The Star Beacon; Ashtabula, Ohio

July 2, 2013

Meyer, Hood: Men on a mission

Two of Ashtabula County’s most well-known men deliver strong messages at camp

Staff Writer

HARPERSFIELD TOWNSHIP — Ohio State Buckeyes football coach Urban Meyer isn’t shy when he talks about the pride he feels about growing up in Ashtabula.

“Any time someone sticks a microphone in my face, I tell them how great Ashtabula is,” Meyer said Monday at Spire. “My objective is to keep upping this area and upping this county. I know it’s fallen on some tough times, but everything I have in my world is because (of my time in Ashtabula).”

Meyer along with fellow Ashtabula native and Eastern Kentucky football coach Dean Hood were in town Monday for the Urban Meyer/Dean Hood Football Camp, organized by ESPN 970 WFUN and Dr. William A. Seeds of Seed Orthopedics and Sports Medicine.

Both Hood and Meyer’s messages to campers, and local coaches, went beyond just the basic X’s and O’s of football, but focused more on the concepts of building a team, how to conduct oneself on and off the field and being a teammate.

Hood spoke to campers, of which there were 357 up from the roughly 250 that were at the first installment of the camp last year, about being a gentleman.

“The first part of that word is gentle, you need to be gentle and kind,” he said to the youngsters who were hanging on his every word. “The second part is being a man. A man takes responsibility for things. He takes the responsibility of going to class. Of taking care of his family.

“You combine those attributes and you get a gentleman.”

Meyer, who described Hood as “one of the finest coaches in the country at any level,” complimented the campers on their commitment to coming out to camp to help better themselves.

“You made a choice today, there’s so many choices in life, you could’ve slept in and gotten up and played video games today,” he said. “But you made a choice to get up early and come here today and make yourself better. To make your team better.”

He later spoke about the difference between a 2011 Ohio State team that went 6-7 and the 2012 team that went 12-0 in its first year under his guidance.

“A team had seven losses, everyone wants to blame the players, ‘oh you had bad players.’ Or they want to blame the coaches, ‘you had bad coaches.’ That’s absolutely not true,” he said. “People come up to me and say, ‘You went to the spread offense, that really made the difference.’ Isn’t that hilarious? People actually think going to the spread made the difference.

“The difference was nothing physical. We saw people become great teammates and leaders and that’s what made the difference.”

When speaking to the approximately 35 area coaches who helped run the camp, Meyer reflected on it what it meant to him to return to Ashtabula.

“I stayed last night at the lodge, then we went to the winery on the lake,” he said. “I went for a long walk and I’m just looking at the water and having so many great memories of growing up in Ashtabula. After circling this country for the last 27-28 years, it’s so great to be back. With that said, we all take great pride in this place. Dean and I are always saying, ‘what else can we do (to help Ashtabula)?’”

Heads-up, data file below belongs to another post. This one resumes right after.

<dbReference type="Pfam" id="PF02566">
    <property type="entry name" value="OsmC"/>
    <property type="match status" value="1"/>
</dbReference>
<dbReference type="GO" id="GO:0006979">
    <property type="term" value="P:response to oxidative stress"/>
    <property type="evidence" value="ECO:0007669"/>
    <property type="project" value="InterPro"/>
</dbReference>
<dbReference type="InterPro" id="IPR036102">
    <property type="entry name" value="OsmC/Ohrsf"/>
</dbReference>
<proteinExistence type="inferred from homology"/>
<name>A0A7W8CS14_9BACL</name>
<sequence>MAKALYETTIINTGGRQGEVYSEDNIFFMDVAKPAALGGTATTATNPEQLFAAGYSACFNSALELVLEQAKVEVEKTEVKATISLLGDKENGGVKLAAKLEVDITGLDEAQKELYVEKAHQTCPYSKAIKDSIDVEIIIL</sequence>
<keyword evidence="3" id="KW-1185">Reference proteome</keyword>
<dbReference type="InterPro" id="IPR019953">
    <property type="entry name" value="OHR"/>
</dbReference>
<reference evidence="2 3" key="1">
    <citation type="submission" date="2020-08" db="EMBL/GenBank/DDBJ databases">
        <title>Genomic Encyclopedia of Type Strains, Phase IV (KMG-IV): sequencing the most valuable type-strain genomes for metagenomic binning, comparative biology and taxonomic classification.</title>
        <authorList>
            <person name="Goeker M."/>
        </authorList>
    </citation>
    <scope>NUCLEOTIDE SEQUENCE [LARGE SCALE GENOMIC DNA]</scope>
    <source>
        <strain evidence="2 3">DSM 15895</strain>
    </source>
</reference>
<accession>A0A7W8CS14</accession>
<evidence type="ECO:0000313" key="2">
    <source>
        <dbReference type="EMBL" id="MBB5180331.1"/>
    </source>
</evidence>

Meyer also said he would love to see a team from Ashtabula County make a run through the state playoffs.

He particularly mentioned the energy he’s heard that first-year Lakeside coach Frank Hall seems to have injected into the Dragon program.

“It would be awesome. I mean I can only speak for myself and Dean cuz we talk about it all the time, what a cool deal it would be to walk down to Ohio Stadium on a state championship day or just see them start going and see this whole town,” he said. “We made the playoffs my senior year (the 1981 season). They went to the finals the next year, I believe and I went down there and you see the whole town. That’s one thing that athletics does, it energizes communities, it energizes schools. I’m so anxious for that. They say he’s (Hall) got 50 guys working out. I would love to go talk to those guys, I’m don’t think I’m allowed to, but I’d love to.

“I mean Ashtabula should have a good team. Ashtabula used to be, I sound like an old man, ‘used to be.’ But there should be good football here. There’s great history of great football in the northeastern part of the state.”

Hood echoed similar sentiments, saying he keeps tabs on what area football teams are doing throughout the year.

“My mom and dad are still here, I talk to Dad on the phone to see who’s doing good this year,” he said. “He still keeps up with it in the Star Beacon and all that on who’s doing well. It would be phenomenal like Urban said to get an area team into the playoffs and make a run. Ohio high school football is great, it’s not good, it’s great.

“You’re talking top five when you look at the states football. There would be a lot of pride if someone from the Ashtabula area made some noise in the playoffs.”

Dr. Seeds, who helped sponsor the event, said it was important to him to have the event help the young, local athletes.

“People gave me opportunities, it’s what’s made me what I am,” he said. “Actually, it’s that simple. I had people that gave me opportunities and that’s why I am what I am today and if I can do things to give kids the messages that I got then I’ve done something spectacular. It’s all for the kids.”

ESPN 970 WFUN Program Director Dave Miller said he considered the event to be a success.

“Yeah, I think so, it’s always great when you have Urban and Dean come back and do this kind of thing, it really is a great day,” he said. “The exact count was 357. Urban and Dean said last year they wanted to make it bigger and open it up. Obviously. the more kids, the better. It’s nice to be to expand it and keep it moving.”